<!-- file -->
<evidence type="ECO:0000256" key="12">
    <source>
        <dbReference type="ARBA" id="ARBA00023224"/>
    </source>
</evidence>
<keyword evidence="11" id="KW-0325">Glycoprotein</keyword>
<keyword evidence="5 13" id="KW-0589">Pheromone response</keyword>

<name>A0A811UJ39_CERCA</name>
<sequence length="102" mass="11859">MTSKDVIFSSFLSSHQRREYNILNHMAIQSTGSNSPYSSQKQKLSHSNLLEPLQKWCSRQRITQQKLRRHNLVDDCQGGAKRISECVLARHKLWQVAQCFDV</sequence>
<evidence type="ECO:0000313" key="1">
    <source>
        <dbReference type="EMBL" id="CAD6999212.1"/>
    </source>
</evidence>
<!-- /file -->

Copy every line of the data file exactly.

<evidence type="ECO:0000256" key="12">
    <source>
        <dbReference type="ARBA" id="ARBA00023224"/>
    </source>
</evidence>
<keyword evidence="11" id="KW-0325">Glycoprotein</keyword>
<keyword evidence="5 13" id="KW-0589">Pheromone response</keyword>

<name>A0A811UJ39_CERCA</name>
<sequence length="102" mass="11859">MTSKDVIFSSFLSSHQRREYNILNHMAIQSTGSNSPYSSQKQKLSHSNLLEPLQKWCSRQRITQQKLRRHNLVDDCQGGAKRISECVLARHKLWQVAQCFDV</sequence>
<evidence type="ECO:0000313" key="1">
    <source>
        <dbReference type="EMBL" id="CAD6999212.1"/>
    </source>
</evidence>